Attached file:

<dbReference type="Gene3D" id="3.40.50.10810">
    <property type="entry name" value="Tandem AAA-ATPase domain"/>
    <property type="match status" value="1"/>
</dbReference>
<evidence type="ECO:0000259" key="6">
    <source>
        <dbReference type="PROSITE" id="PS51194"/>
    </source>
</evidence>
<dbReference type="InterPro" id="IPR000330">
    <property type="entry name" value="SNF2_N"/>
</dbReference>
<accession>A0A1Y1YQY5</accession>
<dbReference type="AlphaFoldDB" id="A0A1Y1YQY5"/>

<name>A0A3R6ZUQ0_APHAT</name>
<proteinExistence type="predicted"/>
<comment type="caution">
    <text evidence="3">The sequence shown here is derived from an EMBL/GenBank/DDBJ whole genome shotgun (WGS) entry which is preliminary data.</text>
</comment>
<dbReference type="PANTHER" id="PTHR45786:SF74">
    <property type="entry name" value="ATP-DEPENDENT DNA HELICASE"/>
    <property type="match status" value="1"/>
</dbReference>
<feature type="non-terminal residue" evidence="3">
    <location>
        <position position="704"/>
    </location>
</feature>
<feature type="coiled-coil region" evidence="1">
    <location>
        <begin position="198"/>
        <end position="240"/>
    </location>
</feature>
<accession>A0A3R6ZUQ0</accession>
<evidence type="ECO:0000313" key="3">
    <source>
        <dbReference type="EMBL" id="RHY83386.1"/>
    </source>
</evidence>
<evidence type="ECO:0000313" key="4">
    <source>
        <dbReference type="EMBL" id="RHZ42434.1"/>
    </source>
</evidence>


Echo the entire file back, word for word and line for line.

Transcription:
<dbReference type="Gene3D" id="3.40.50.10810">
    <property type="entry name" value="Tandem AAA-ATPase domain"/>
    <property type="match status" value="1"/>
</dbReference>
<evidence type="ECO:0000259" key="6">
    <source>
        <dbReference type="PROSITE" id="PS51194"/>
    </source>
</evidence>
<dbReference type="InterPro" id="IPR000330">
    <property type="entry name" value="SNF2_N"/>
</dbReference>
<accession>A0A1Y1YQY5</accession>
<dbReference type="AlphaFoldDB" id="A0A1Y1YQY5"/>

<name>A0A3R6ZUQ0_APHAT</name>
<proteinExistence type="predicted"/>
<comment type="caution">
    <text evidence="3">The sequence shown here is derived from an EMBL/GenBank/DDBJ whole genome shotgun (WGS) entry which is preliminary data.</text>
</comment>
<dbReference type="PANTHER" id="PTHR45786:SF74">
    <property type="entry name" value="ATP-DEPENDENT DNA HELICASE"/>
    <property type="match status" value="1"/>
</dbReference>
<feature type="non-terminal residue" evidence="3">
    <location>
        <position position="704"/>
    </location>
</feature>
<feature type="coiled-coil region" evidence="1">
    <location>
        <begin position="198"/>
        <end position="240"/>
    </location>
</feature>
<accession>A0A3R6ZUQ0</accession>
<evidence type="ECO:0000313" key="3">
    <source>
        <dbReference type="EMBL" id="RHY83386.1"/>
    </source>
</evidence>
<evidence type="ECO:0000313" key="4">
    <source>
        <dbReference type="EMBL" id="RHZ42434.1"/>
    </source>
</evidence>